Jake's Journey with Apraxia

And the Friends We Met Along the Way

Today is Apraxia Awareness Day. My son is twelve and has completely recovered from childhood apraxia of speech. This blog ran with the help of contributing writers from 2012 to 2016, and when I wrote that last post when he started kindergarten, I promised myself I’d write a follow-up on his story at some point in the future.

When Jake was 5.8 years old, he was dismissed from speech therapy and began to live a life free of apraxia. We are each on our own unique journey, but these are the things that pushed him into recovery:

Speech therapy – Early intervention that began at 27 months – 1x/week in the beginning and then 2x/week age 3+. I also worked with him a little most days at home.

Kaufman cards – Age 3 to 4 – Picture flash cards with an emphasis on the first simple sounds a baby makes, and then building upon those.

Prayer – My spirituality and intuition deepened during this time. I prayed for the right doors to open and the wrong doors to close. I vowed to take all paths that were naturally laid out for me.

Speech-EZ – Age 4 to 5.8 – Hand cues – Pairing a hand cue with a sound allows speech to take an alternate pathway in the brain.

Supplements – When Jake was 4, I took him to an integrative/holistic doctor. Although we ran many tests, the NutrEval by Genova Diagnostics was like gold! It revealed the vitamins, minerals, etc. that he was deficient in, so a supplement and diet plan could be customized to his needs. After he recovered from apraxia, but was still suffering from food allergies, I continued to get follow-ups of this test every year or so. It was interesting to see how the body changed as interventions were made.

Gluten/Dairy free + Clean diet – Jake began a clean diet and supplements at 4 years old, and 3 months later, he began talking. He went from completely unintelligible to speaking clear words. His demeanor and ability to learn also improved tremendously. Today, Jake can have 1-2 servings of dairy per day. If he exceeds that, he usually gets congested. He eats about 3 servings of gluten a week and if he exceeds this, his speech is affected. He will say words incorrectly and doesn’t catch his errors. However now, after a day of no gluten, his speech returns to normal. Digestive enzymes and energy work have been key to calming his immune response to food.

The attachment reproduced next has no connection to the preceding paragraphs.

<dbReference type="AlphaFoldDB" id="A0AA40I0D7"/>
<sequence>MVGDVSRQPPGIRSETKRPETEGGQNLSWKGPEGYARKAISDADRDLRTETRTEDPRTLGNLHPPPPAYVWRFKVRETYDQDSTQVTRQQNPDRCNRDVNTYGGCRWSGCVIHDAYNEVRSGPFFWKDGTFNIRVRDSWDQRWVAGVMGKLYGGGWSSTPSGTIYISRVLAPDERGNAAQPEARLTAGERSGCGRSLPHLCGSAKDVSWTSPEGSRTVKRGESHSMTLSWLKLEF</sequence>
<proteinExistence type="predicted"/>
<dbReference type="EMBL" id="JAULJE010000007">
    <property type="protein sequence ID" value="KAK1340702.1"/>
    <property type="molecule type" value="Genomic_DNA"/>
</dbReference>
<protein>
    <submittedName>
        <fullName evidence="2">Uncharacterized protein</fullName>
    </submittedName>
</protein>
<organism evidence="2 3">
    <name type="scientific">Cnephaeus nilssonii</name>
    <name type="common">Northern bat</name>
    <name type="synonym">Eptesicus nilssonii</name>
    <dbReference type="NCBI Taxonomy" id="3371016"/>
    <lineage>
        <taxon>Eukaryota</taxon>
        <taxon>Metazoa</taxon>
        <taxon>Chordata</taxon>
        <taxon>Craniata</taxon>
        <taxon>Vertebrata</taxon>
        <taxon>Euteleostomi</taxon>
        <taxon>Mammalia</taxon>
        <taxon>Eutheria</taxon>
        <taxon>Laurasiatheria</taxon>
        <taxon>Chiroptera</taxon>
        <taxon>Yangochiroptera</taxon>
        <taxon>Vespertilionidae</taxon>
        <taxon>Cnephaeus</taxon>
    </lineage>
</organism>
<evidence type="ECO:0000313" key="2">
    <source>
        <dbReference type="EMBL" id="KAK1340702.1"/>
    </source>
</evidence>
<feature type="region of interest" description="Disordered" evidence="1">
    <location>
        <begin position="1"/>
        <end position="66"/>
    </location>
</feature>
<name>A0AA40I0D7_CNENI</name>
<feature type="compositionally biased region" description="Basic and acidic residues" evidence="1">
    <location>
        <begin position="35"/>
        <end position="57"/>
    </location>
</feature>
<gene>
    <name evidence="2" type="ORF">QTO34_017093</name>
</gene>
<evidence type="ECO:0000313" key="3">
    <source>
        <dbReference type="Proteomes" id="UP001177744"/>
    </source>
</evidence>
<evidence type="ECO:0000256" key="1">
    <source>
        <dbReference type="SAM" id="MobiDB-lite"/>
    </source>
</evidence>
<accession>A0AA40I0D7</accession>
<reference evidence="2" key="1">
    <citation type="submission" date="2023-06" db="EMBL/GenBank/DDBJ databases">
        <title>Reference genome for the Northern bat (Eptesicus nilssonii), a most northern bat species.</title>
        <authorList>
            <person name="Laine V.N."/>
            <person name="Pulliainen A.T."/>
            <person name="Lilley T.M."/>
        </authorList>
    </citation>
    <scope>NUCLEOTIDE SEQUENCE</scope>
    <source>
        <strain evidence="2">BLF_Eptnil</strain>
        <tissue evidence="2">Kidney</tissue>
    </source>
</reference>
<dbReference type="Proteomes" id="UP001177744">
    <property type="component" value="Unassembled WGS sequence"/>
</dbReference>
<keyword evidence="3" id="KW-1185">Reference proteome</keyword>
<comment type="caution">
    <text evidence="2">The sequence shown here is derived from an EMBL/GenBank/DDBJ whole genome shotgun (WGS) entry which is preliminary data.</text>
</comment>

Acupuncture – Age 4 to 6 – Energy blockages in our bodies can cause all sorts of problems. Acupuncture is a form of energy medicine that encourages the body to function at its energetic best.

Today, Jake is now speaking without errors. He makes good grades, enjoys playing sports, is a good friend, and kind. He has fully recovered from eczema, asthma, and his food allergies went from 8+ down to 1 (fish). I question whether or not he even still has this allergy since his tolerance has improved so dramatically. I am now studying to be a holistic health practitioner.

As I was going through old blog posts trying to figure out what to write, I stumbled upon this post from 2014 – If you were cured today. After Jake improved, it took me a while to adjust to normal life. I had to do a lot of work on myself to address my fear and anxiety issues. Reading this post today, makes me emotional. Me and my boy have certainly came a long way since then.

Sending apraxia moms out there a big hug. I’m sure you have faced many additional challenges in 2020-2021 that I was fortunate enough to never think about. May you have perseverance, wisdom, strength, courage, and peace. Don’t give up. Keep the faith. If you’d like to learn more about any of the things mentioned above, look in the search bar or the menu at the top. As always, comments are welcome. I’d love to keep your story here as a parent/SLP resource on the blog.

p.s. – If you enjoy reading women’s fiction, I invite you to check out my debut novel, Crazy Free. This was a labor of love that I wrote off and on over the past decade. It is a family saga with a touch of hope and southern grace. It released April 20, 2021.

p.p.s – If you are a parent of a child with apraxia or an SLP who wants to learn more, Leslie Lindsay’s book Speaking of Apraxia is a great resource! The second edition has recently been released and she’s been in the recording studio the past week working on the audio book.

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